Cannarozzo and Olson Find Their Ice Princess Dreams

by Sarah Ramer, Special to U.S. Figure Skating Online
Juliana and Kirsten — ice princesses!

This is the final installment of Sarah Ramer's article on the U.S. Figure Skating stars of "Ice Princess."

Read Part 1 of the Ice Princess series.

Read Part 2 of the Ice Princess series.

(3/11/05) — While on the set of "Ice Princess," Juliana Cannarozzo and Kirsten Olson found that skating for cameras is very different than skating for judges.

“When you have the cameras on you, if you mess something up, if you fall or don't do it right, you just do another take,” Olson said.

Even if they didn't make mistakes, skaters might still have to repeat sections of their programs for close-ups.

Although Olson doesn't think her “Ice Princess” experience has altered her skating at all, Cannarozzo acknowledged that she has improved in presenting her competitive programs.

“When we are out there, we're kind of playing a part sometimes,” Cannarozzo said. “When I skate my real programs now, I think of myself playing a part and acting. It helped a little bit to let myself be more expressive.”

The girls agreed, though, that missing three months of regular training to film the movie did impact their competitive seasons. Olson returned home from Canada on July 21, only a few weeks before her North American Challenge Skate assignment, and she said she didn't skate her best there. Cannarozzo arrived home the same day many of her friends headed to the Liberty Summer Competition in Delaware.

Despite the lost training time, both Cannarozzo's and Olson's seasons culminated in trips to the 2005 State Farm U.S. Figure Skating Championships, and neither girl is sorry she acted in “Ice Princess.”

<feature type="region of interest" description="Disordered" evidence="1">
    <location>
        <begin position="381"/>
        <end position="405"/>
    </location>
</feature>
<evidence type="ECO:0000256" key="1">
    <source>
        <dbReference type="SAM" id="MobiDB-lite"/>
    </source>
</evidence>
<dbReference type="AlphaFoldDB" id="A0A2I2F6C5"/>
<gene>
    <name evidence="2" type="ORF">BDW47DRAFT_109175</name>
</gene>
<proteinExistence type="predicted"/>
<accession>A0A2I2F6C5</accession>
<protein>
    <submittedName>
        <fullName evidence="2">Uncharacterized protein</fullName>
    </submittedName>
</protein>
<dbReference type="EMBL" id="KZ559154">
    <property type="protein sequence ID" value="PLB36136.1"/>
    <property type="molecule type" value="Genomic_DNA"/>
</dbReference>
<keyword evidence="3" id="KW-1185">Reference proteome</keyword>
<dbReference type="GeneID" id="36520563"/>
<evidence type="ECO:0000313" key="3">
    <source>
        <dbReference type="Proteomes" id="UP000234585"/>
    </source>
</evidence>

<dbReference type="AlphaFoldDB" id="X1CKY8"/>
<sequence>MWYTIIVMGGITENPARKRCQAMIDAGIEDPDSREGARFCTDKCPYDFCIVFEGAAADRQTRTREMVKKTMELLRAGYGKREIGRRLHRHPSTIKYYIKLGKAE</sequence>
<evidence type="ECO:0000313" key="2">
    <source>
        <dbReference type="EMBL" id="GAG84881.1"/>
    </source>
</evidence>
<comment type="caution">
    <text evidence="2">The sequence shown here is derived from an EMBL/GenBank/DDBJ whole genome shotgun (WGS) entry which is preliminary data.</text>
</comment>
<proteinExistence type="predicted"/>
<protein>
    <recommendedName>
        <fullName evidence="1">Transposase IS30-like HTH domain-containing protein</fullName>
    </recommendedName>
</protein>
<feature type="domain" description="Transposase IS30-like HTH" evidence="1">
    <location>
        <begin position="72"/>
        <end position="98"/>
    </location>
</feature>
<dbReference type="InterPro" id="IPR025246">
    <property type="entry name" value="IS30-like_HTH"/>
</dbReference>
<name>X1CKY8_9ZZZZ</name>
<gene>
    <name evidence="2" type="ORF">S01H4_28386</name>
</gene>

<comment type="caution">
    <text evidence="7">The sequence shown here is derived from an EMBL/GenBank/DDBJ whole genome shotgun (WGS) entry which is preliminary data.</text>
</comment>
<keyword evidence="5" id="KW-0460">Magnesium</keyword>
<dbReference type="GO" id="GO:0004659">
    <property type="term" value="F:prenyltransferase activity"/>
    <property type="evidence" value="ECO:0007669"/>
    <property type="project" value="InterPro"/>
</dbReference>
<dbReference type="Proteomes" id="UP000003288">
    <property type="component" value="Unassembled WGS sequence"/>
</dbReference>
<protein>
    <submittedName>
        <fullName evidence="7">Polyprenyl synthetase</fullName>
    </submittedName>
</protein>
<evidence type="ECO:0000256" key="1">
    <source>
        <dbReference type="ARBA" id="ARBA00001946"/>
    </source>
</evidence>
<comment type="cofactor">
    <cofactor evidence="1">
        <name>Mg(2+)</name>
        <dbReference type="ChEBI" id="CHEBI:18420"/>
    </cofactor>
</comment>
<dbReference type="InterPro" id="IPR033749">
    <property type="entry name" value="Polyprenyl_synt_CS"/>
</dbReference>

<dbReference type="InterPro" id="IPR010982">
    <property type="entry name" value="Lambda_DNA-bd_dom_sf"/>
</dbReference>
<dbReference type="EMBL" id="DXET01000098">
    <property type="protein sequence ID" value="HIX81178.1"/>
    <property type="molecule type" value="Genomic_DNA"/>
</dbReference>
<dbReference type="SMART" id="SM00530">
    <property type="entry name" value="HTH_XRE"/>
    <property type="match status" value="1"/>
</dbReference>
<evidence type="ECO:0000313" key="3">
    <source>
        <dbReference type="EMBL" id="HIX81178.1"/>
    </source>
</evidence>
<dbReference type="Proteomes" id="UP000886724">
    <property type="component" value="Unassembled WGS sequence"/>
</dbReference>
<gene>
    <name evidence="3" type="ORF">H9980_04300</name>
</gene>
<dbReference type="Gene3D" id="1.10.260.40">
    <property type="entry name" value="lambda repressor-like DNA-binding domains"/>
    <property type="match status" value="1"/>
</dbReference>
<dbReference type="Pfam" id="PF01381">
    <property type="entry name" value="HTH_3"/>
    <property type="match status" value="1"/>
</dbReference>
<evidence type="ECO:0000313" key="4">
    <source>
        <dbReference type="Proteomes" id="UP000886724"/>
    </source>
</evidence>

“It was a really great experience; it was a lot of fun,” Cannarozzo said.

“I thought it was absolutely wonderful,” Olson said. “I had an awesome time up there. I made a lot of friends. Everything was just great. They treated me great.”

"Eventually you will find your way to your dreams," Michelle Kwan said about "Ice Princess." "You'll know when it's real. You'll see: you'll sparkle and the whole world around you will sparkle, too."
On March 13, Cannarozzo and Olson, accompanied by their families, will walk the red carpet at the premiere of “Ice Princess” at the El Capitan Theatre in Hollywood. Neither girl wants this to be the last time she sees her name rolling in the credits. Olson has already tried out for a few other acting roles, and she was one of four actors picked to narrate the DVD. Cannarozzo, meanwhile, is searching for an agent. At least for now, though, both girls are quick to assert that skating comes first.

“If I had to choose right now, I'd definitely, definitely go to skating, because that has been my life and lifelong dream, to become a skater,” Cannarozzo said.

In “Ice Princess,” Casey tells her mother that skating “is about feeling strong and beautiful for once in my life.” For Casey, Trachtenberg said, “Skating is empowering. The only person she can depend on is herself. You're alone on the ice.”

Olson understands that feeling of empowerment.

“When you do something hard and do it well, you feel like you can do absolutely anything you want to do whenever you can,” Olson said. “No matter what you feel outside of skating, once you get on the ice, you can just let that go. I like to be at the rink; I love to be on the ice and just do my programs, express myself in it. I like when people watch me skate, because I feel like I can share it then.”

In a matter of days, Juliana Cannarozzo and Kirsten Olson will share their skating with an audience far larger than any they could encounter in a rink.





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